Open Letter to Maryknoll Class of 1965
LEAVING THE WORLD A BETTER PLACE
SCENE: A rickety shack in an urban slum.
The shrieking drug addicts fighting outside in the
narrow alley block the frightened children’s
only path home from school. A sheet, draped on a string,
provides scant privacy around the inodoro. Family
member take turns emptying it into a plastic bag,
having mastered tight knots to prevent any leaks before
its jettisoned into the nearest creek. Every storm
threatens to blow away the roof, pieces of rusted
galvanized sheeting held together by wire and prayer,
while rain soaks the shivering family huddled under
a plastic sheet inside. Fear, anxiety, unending coughing
are intimate companion of in the slums where dignity
is a word without meaning.
THE SCENE: Around a posh restaurant, well
dressed females gather. A group of friends who went
to school together a long time ago have funds left
over from a project. Leadership emerges to rally a
call for the balance needed to finish a house in a
faith based development for the poor. Wallets fly
open. Precious time, caring effort, generous cash,
conspire to make it happen. For the fortunate, it
comes from excess yet for others on pension and women
alone, it means shrinking the monthly budget to participate
in completing the shortfall.
SCENE. The turnover ceremony in an orderly
low income subdivision. Eager-eyed, impatient kids
fidgeting, teenagers vibrating with excitement, their
parents’ faces absolutely glowing with joyful,
disbelieving expressions as the beneficiary family
becomes the owners of a HOUSE, titled to their name.
donors present at the turnover, sustain minor inconvenience
given the intense holiday traffic. Women with congested
schedules keep expectant families gathered together
waiting, some skipping celebrations in order to attend.
A wife steals precious minutes away from a recovering
husband, one refuses to concede to a brutal cough.
Another takes time off from post Ondoy clean up.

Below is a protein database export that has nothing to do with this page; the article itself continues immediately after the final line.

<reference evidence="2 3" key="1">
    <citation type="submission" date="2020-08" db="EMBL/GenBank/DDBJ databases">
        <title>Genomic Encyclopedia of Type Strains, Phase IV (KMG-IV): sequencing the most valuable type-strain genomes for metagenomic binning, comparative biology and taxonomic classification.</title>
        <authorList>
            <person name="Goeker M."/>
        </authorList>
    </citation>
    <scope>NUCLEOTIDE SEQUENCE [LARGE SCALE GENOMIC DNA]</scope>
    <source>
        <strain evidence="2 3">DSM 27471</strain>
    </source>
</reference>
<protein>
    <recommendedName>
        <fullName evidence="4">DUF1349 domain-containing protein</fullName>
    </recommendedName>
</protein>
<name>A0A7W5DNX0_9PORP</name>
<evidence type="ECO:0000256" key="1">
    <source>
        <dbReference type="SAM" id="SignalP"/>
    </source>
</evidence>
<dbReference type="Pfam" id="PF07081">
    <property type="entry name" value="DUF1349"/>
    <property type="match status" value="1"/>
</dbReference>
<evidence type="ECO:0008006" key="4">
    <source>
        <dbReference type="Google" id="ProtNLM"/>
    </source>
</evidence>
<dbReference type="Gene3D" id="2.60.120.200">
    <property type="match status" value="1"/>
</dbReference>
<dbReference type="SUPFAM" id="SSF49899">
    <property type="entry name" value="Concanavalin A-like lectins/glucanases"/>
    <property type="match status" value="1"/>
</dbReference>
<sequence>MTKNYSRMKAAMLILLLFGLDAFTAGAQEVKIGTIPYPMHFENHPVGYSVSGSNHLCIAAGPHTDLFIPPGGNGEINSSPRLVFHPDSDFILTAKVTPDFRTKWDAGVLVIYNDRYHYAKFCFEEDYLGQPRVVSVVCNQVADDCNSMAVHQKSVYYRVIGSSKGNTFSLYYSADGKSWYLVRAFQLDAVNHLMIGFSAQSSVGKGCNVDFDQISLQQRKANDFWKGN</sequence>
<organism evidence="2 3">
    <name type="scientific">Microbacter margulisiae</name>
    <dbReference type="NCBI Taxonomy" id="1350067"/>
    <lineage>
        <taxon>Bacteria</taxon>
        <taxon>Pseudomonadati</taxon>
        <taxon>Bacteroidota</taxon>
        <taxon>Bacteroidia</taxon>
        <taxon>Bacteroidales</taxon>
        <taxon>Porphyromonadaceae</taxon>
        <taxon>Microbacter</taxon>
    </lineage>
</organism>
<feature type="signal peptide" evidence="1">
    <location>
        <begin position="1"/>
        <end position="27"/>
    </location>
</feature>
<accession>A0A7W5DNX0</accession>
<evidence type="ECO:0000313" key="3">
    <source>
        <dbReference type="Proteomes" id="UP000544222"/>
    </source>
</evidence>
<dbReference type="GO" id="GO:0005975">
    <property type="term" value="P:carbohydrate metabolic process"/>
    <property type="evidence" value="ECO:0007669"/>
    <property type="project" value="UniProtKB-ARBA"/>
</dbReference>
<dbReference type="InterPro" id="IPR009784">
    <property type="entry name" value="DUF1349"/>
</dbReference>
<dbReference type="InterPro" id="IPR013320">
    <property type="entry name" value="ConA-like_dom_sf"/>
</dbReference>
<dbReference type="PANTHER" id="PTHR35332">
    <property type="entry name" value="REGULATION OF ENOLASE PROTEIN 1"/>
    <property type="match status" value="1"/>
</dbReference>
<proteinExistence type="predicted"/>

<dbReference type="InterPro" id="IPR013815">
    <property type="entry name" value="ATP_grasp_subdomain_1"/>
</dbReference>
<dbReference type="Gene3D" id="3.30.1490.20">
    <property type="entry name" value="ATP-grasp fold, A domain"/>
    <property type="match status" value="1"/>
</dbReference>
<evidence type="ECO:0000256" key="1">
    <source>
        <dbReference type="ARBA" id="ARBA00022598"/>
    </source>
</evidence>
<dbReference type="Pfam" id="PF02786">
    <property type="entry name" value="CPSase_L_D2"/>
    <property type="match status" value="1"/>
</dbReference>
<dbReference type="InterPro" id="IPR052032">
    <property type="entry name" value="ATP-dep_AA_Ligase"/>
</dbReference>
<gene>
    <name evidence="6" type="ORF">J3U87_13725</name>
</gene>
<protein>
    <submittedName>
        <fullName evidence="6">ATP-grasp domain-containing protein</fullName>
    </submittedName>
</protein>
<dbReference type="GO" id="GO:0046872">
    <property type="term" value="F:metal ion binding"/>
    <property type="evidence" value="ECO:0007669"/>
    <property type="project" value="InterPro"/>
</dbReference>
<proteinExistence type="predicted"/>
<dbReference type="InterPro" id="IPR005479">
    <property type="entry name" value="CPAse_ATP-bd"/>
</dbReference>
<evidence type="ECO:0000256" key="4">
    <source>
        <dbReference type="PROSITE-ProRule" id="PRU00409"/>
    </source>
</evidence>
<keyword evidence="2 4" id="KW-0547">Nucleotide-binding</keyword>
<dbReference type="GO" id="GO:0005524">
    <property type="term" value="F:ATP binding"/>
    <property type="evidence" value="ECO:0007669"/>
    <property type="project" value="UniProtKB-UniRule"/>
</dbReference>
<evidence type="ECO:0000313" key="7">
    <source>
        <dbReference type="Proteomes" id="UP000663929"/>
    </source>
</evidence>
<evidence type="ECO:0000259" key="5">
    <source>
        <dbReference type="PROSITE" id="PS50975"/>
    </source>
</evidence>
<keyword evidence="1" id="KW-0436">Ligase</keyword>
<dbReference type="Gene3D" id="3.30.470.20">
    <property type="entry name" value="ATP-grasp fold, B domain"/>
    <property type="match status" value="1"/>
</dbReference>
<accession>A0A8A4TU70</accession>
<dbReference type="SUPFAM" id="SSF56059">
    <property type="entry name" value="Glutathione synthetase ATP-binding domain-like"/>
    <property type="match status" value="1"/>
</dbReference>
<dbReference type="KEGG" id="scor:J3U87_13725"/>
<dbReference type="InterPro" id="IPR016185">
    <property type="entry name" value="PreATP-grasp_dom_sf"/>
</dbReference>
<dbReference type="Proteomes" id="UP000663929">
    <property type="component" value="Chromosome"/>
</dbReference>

structure is 40 sqm, 2-story, solidly built of hollow
blocks and cement, colorfully painted, living space
for kitchen/dining/ sleeping, a real bathroom, swing
out steel and glass windows with locks, a solid front
door, and a patio for drying laundry. It was a fantasy,
too impossible to classify as a dream. Unbelievably,
their very own HOME is now…..reality.
Many fortunate graduates of our Maryknoll class, take
care of others individually. They employ many, adopt
orphans, educate prisoners, feed the poor, give money
for squatters’ rights, loan funds for emergencies,
fight corruption, write to raise consciousness despite
bleak times, build libraries, organize medical missions,
champion the environment, improve agri practices,
inspire spiritual journeys, donate to disaster victims,
vote with our conscience, bring treats to provincial
folks, expand horizons of the young, keep time with
the elderly, care for the sick and the grieving, assist
street children, help the addicts, comfort the dying,
uplift through original art work, are available 24/7
we and our schoolmates also make a huge difference
in some lives through pooling our class funds to build
houses so the less privileged can become home owners,
know the names of each individual responsible for
every act of compassion mentioned above. What a privilege
it is to know every one of you.
OUR LEGACY WILL OUTLIVE US! For surely the house will
last beyond our lifetimes into the next generation
and the next. What a humbling experience to see first
hand how little some have, compared to our myriad
blessings from God, so many that we run out of fingers
and toes when we count them. It was embarrassing to
be thanked with such abundance and repetition for
what may be loose change for some of us. For in that
single act, dear friends, is the critical lifeline
that actually saves both souls and lives. Mabuhay!
Maryknoll Class of 1965